Keeping the Irons Up
Chronicles of Chaos chat's with Iron Maiden's Dave Murray
by: Adrian Bromley
It was almost three weeks before Iron Maiden was to step foot on North American soil for the first time since 1993's _Fear Of The Dark_ tour. The 42-city tour started February 8th in Quebec City, Quebec, Canada, with noteworthy openers Fear Factory. Talking with founding guitarist Dave Murray (DM), he indicates he can't wait to play here. "I am so excited to get back over to play North America. We love to tour there," remarks Murray over the phone from Lyon, Paris, literally moments before going on stage. So with a few moments to spare before hitting the stage with a newly revamped Iron Maiden (including new vocalist Blaze Bayley) armed with a new album, _The X-Factor_, Murray spoke openly about Blaze Bayley, touring, and surviving sixteen years in this industry. Also in keeping up the faith and legacy of the band after 16 years and 12 albums, Castle Records has gone forward and re-issued all 12 Maiden classics, each with an additional CD of rare B-sides from the era of the album's release (with the exception of _A Real Live One_ and _A Real Dead One_ which are just being distributed as is.) The B-sides include outtakes from albums and several covers. Be sure to check out the full listing of rare B-sides following the chat.

CoC: Has it been tough to get back on the road with such a long time off, time that was spent searching for a new vocalist, resting and recording _The X-Factor_?

DM: It has been a few years but we are glad to be back out. It took a while for us to get things squared away but we accomplished what we wanted with this album and by finding Blaze. We have been on the road for about four months now. We started this tour a couple of months back in Jerusalem, playing to a lot of places we haven't played before and to get it all together and out on the road, it was like starting out in the black really. It took a few shows and we got straight back into it and now we are all steamed and ready to go.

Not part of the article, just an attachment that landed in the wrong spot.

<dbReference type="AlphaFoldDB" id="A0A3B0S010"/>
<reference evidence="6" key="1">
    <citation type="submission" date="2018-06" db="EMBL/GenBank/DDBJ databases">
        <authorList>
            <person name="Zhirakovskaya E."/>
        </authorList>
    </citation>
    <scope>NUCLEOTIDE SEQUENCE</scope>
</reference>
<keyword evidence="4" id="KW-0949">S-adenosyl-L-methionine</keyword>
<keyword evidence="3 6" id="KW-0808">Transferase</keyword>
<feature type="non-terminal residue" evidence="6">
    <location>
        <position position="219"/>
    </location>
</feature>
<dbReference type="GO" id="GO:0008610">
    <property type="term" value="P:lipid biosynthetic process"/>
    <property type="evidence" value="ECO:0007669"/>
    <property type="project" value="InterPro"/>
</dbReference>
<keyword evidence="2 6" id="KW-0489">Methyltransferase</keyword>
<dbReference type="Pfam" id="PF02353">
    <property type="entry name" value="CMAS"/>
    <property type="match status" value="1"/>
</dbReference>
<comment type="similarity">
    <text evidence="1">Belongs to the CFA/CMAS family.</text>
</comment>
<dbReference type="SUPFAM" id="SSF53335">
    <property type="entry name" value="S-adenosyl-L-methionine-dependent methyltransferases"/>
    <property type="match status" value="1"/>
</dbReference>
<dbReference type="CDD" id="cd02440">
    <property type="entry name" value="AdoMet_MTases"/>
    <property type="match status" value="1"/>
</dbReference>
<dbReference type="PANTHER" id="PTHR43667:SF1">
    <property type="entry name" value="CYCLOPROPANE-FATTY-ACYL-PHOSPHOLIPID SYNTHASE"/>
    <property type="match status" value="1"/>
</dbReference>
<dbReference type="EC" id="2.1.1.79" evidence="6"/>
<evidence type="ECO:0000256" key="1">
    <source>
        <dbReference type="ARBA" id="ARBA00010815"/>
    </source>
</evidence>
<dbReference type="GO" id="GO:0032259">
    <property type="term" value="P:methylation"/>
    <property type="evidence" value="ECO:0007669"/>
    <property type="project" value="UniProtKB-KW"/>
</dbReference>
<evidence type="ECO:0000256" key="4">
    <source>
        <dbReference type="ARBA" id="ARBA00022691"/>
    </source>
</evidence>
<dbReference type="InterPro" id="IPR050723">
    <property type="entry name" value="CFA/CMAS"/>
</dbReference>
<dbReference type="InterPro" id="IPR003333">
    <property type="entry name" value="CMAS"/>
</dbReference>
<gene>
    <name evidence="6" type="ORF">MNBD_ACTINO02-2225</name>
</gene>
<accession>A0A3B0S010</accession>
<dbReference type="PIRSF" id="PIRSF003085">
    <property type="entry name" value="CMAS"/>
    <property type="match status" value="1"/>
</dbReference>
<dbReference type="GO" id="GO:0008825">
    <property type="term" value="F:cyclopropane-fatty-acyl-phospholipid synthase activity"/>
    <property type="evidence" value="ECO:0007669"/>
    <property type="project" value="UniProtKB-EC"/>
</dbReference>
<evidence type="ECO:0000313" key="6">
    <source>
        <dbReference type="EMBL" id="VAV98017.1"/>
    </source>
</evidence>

CoC: How has the response been towards Blaze replacing former vocalist Bruce Dickinson?

DM: The responses have been been good because we are doing a lot of old Maiden stuff and a bunch of the new tracks, but the approach to the songs are a bit different than Bruce's [Dickinson] approach to them. He [Bayley] sings in a lower register but the melodies are still there. When you change a lead singer, it is a difficult thing because that is what you hear first, but we found from reactions people have liked it. When you go through a change like that, that big, it is difficult but we have yet to encounter any problems.

CoC: You had over a thousand singers audition for the band. How did you settle on Blaze Bayley [ex-Wolfsbane]?

DM: He was always at the top of the list. He came in and fit in very well. There was chemistry and he gave it his all when he played with us which is what we wanted and liked. It was gut reaction that he was to be the singer for us. We wanted a singer that was part of the band right away and we felt that we made the right decision with Blaze. It was tough when Bruce left because we all wanted to carry on but we had to be sure we had the right guy and we did. We got the right man."

CoC: You mentioned that you play an assortment of old and new numbers in your live show - why the variety and not just newer material?

DM: We try to add a lot of variety and provide a mood. We are pacing the set so we don't rush right through it. We want people to go crazy with the tunes and also be able to stand back and enjoy them as well.

CoC: Like most Iron Maiden records, this album has a different mood and feeling to it unlike any other record you have done. What were the intentioms or ideas going into the writing of _The X Factor_?

DM: Martin Birch [long time producer] retired, so we needed to find a new producer that would be able to find us a sound, a new sound. A very modern sounding album. And we found Nigel Green who we had worked with before. We spent about a year on the album and a large portion of that was writing and trying to find a groove. While we were in the studio we would play back the tracks and try to see if it had that 'X-Factor magic,' that there was a vibe we were creating with the music. The main focus of _The X-Factor_ album was to show that we had put a lot of thought into what would become of this album and its direction. We felt that we wanted to move forward with this record rather than go back or stay where we were. Plus, with the addition of a new singer, we didn't want to rush this album. We just felt this album, with all the changes, was a very important album and with the next one, it won't take so long. Rather, it will be more of a live recording album next time.